Rangers from the three national parks in the Northern region of South African National Parks(SANParks) came together at Marakele National Park today (29 July 2016) to commemorate World Rangers’ Day. World Rangers’ Day is observed on the 31st of July each year. It is the day to commemorate the many rangers killed or injured in the line of duty and to celebrate rangers and the work they do to protect the world’s natural and cultural treasures.
World Ranger Day is promoted by the 54 member associations of the International Ranger Federation (IRF). The first World Rangers’ Day was observed in 2007 on the 15th anniversary of the founding of the IRF. During the past ten years, about 1000 rangers lost their lives worldwide, most of them due to poaching activities.
Whilst normal working hours for an average person is eight hours a day, rangers work long hours and sometimes under a lot of pressure to protect the world’s cultural and natural heritage for the enjoyment of the people. They are responsible for the smile on people’s faces when they wake up in the morning by ensuring the survival of little birds to wake people up with cheerful chirping, announcing a brand new day.
It was on that note that rangers from Mapungubwe National Park in the far North, Golden Gate Highlands National Park in the Eastern Free State and Marakele National Park converged in Marakele, outside Thabazimbi in Limpopo to commemorate the day. The event was also attended by the Honorary Rangers, South African Police Services (SAPS) amongst other stakeholders.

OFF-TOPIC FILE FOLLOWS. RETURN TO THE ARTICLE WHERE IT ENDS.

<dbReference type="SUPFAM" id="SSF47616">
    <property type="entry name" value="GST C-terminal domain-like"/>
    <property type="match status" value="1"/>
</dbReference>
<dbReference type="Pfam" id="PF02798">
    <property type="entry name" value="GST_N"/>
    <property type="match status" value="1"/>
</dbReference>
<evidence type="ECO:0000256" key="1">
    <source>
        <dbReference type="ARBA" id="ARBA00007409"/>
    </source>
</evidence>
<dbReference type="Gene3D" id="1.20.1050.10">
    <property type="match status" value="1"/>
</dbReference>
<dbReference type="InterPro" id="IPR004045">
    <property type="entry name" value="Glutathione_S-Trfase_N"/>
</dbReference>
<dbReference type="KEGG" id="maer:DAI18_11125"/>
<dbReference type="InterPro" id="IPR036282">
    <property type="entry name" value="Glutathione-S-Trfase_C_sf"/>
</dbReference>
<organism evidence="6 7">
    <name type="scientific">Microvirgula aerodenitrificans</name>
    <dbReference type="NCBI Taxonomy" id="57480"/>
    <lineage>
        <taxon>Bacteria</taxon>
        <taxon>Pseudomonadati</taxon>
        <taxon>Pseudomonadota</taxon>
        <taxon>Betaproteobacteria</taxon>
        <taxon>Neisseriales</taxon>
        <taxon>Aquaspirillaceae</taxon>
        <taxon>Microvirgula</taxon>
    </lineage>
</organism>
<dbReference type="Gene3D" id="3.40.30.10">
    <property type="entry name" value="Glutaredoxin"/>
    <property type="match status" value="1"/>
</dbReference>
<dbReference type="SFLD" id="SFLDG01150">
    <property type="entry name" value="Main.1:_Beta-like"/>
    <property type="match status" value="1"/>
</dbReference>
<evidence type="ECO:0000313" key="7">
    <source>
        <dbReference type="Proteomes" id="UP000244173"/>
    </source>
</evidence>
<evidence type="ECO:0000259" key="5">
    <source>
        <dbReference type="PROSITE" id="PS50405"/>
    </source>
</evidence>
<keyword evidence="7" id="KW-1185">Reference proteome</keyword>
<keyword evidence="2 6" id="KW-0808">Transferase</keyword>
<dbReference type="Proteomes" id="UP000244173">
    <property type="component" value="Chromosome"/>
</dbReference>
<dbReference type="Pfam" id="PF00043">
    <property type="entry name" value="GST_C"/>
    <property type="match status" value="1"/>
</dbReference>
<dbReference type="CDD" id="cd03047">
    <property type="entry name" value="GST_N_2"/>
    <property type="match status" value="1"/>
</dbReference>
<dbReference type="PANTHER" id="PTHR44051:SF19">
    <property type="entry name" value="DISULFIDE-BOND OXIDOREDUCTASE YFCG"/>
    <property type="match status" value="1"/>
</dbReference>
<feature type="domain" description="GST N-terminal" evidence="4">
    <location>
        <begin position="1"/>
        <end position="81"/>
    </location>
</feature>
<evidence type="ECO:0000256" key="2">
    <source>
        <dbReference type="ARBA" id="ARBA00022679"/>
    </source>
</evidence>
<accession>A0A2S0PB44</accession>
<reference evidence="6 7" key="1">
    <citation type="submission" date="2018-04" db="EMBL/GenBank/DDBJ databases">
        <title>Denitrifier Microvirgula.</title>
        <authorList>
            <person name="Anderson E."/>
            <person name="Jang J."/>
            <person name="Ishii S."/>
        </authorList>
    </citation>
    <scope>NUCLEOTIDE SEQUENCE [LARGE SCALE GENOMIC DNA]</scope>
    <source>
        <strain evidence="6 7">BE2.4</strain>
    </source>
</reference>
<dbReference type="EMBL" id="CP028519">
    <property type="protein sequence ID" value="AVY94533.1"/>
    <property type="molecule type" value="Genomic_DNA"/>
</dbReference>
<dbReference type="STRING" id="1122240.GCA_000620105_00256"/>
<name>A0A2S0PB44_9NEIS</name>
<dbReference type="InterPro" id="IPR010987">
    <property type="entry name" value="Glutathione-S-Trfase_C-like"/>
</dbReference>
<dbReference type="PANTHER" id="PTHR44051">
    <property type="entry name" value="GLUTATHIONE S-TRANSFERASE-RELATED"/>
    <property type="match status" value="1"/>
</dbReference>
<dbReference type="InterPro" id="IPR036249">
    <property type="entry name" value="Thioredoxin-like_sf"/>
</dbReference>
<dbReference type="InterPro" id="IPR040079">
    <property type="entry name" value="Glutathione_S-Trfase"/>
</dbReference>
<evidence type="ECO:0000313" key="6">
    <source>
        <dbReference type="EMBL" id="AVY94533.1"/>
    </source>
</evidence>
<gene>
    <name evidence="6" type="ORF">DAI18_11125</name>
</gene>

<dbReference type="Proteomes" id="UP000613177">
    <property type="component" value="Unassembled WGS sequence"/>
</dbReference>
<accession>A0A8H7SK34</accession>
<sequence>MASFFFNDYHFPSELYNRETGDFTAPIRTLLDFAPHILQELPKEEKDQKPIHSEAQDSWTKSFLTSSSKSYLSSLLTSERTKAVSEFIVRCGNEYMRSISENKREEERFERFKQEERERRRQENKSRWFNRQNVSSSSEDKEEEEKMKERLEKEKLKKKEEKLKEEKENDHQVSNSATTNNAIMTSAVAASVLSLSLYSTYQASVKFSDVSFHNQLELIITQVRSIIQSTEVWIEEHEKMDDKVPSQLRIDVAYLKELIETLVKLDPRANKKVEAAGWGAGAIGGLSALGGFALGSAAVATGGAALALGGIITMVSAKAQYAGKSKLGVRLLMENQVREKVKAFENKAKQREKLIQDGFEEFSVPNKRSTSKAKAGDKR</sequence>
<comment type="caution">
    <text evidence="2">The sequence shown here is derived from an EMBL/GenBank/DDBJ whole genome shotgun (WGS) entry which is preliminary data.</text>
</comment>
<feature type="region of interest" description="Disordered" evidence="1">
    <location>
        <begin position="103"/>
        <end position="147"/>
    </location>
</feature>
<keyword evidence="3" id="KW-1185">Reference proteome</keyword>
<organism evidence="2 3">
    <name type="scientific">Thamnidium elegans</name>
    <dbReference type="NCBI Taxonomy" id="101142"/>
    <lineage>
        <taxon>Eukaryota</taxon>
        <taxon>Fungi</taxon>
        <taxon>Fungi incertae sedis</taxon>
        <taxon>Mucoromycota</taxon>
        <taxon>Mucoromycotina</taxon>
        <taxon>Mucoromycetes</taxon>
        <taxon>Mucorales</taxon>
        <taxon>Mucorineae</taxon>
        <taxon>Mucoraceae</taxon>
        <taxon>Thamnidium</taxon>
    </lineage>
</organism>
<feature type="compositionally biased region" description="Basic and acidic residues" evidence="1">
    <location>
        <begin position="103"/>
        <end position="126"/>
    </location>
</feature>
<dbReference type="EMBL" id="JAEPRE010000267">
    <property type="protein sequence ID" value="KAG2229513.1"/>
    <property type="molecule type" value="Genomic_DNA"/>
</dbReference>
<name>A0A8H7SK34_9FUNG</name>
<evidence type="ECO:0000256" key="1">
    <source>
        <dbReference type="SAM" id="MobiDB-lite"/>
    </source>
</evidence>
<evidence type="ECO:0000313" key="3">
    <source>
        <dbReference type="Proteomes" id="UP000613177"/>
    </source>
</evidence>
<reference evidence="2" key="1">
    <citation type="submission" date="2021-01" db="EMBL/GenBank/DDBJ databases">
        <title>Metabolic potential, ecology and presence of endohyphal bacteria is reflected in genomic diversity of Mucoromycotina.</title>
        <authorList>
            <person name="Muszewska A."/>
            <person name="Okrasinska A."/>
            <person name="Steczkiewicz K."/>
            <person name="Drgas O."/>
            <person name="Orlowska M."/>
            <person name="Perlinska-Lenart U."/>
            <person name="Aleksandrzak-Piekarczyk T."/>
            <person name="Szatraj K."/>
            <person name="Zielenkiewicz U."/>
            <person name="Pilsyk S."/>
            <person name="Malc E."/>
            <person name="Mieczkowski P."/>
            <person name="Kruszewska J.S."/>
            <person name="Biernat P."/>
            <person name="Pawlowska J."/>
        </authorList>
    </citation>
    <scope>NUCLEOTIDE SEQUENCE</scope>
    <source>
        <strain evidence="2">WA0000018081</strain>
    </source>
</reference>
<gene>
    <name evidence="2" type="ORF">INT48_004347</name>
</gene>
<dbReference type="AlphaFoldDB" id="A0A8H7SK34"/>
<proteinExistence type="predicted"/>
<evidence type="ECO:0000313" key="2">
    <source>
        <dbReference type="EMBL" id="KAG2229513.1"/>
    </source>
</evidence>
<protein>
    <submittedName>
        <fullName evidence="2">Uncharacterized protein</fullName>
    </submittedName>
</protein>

“On a daily basis throughout the world rangers put their lives in danger to take care of and protect our natural environment. The on-going onslaught of the rhino makes their lives to be in danger every minute and therefore it is befitting to pay tribute to them on this special day” said Conrad Strauss, Acting Regional Manager and Park Manager of Mapungubwe National Park in his key-note address.
“In today’s life you will struggle to open any media without reading/watching about the attack on our rhino, on social media people openly share how heartbroken they are, crying about the constant loss of these animals. Very few people understand the emotions our rangers go through during these trying times; an attack on the rhino and other animals is an attack on our rangers both physically and psychologically. The rangers spend time and brave the cold winter nights making sure that our animals are protected, and therefore need our support at all times.” concluded Strauss.
As part of the celebration, the rangers put on a simulated poaching incident/K9 System, first aid and beautiful displays of the fire drills. They concluded the event by taking their rangers pledge.